Hybrid Media Practices and Narratives of Conflict
Edited By Mervi Pantti
How are media and communications transforming armed conflicts? How are conflicts made visible in the media in different national and transnational settings? How does the media serve as a means by which
various actors manage and communicate conflict?
These are some of the questions addressed in this book. Using a variety of disciplinary perspectives and analytical approaches, contributors discuss the complex, multi-level Ukraine conflict as it is imagined and enacted in and through various media. Covering a wide range of media forms and content, including television news, newspapers, PR campaigns, and social media content, they offer new, empirically grounded insight into the ways in which traditional mass media and new media forms are involved in narrating and shaping conflict.
This book is suitable for students of conflict and media courses in journalism, media and communication, politics, security, and Russian and Eastern European studies.
Chapter Three: Citizens’ Right to Look: Repurposing Amateur Images in the Ukraine Conflict
Citizens’ Right TO Look
Repurposing Amateur Images in the Ukraine Conflict
RUNE SAUGMANN ANDERSEN
A wave of scholarship has discussed the importance of amateur images in relation to news media representations of conflict, drawing on analyses of image use practices connected to the crises in Burma in 2007 (Andersen, 2015a) and Iran in 2009 (Andersen, 2012; Mortensen, 2011; Semati & Brookey, 2014), as well as the Arab Spring (Chouliaraki, 2013a). Amateur images have been shown to fundamentally alter the reporting of conflict—reconfiguring sourcing practices (Andersen, 2012; Kristensen & Mortensen, 2013; Pantti & Andén-Papadopoulos, 2011), editorial roles and standards, journalistic ideologies (Andén-Papadopoulos & Pantti, 2013), as well of the representation of selves and others (Chouliaraki, 2013b). Citizens’ imaging practices, and the ways in which they affect news practices, have also been shown to be important not only to media culture and the media industry but also to the conduct of war and conflict (e.g., Andersen, 2013; Esser, 2009; Seib, 2003). In this chapter I continue the trajectory of these strands of inquiry by looking into how citizen-produced images are mobilised as resources not only by news media but also by governmental and nongovernmental actors using quotidian visual media to take part in the conduct of a conflict.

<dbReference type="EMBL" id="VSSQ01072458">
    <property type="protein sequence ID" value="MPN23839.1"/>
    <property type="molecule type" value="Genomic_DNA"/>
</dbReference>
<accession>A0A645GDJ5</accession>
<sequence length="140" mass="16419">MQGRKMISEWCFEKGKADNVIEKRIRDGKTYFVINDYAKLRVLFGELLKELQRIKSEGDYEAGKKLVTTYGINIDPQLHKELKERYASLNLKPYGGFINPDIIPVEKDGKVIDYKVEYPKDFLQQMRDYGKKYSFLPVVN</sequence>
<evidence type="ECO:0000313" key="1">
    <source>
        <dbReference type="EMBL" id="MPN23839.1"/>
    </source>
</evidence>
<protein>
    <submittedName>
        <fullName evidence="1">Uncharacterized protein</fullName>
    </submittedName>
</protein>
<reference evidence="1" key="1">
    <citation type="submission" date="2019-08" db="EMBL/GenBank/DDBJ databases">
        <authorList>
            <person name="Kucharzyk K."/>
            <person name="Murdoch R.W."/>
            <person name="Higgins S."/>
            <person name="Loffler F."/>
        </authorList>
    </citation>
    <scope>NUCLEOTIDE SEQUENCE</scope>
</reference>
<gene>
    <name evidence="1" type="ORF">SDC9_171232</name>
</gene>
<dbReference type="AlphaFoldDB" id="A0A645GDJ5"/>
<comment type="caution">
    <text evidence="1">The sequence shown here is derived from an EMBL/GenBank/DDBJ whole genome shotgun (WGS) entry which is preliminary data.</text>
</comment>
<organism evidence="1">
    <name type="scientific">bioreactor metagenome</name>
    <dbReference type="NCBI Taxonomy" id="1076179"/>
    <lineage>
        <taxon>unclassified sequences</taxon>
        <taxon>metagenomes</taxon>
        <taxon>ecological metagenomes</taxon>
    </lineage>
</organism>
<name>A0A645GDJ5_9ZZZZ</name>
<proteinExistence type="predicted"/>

Media organisations were, perhaps naturally, among the first to notice and exploit how new digital visual media encouraged the emergence of citizen image producers whose images—often from dangerous conflict zones—were freely...
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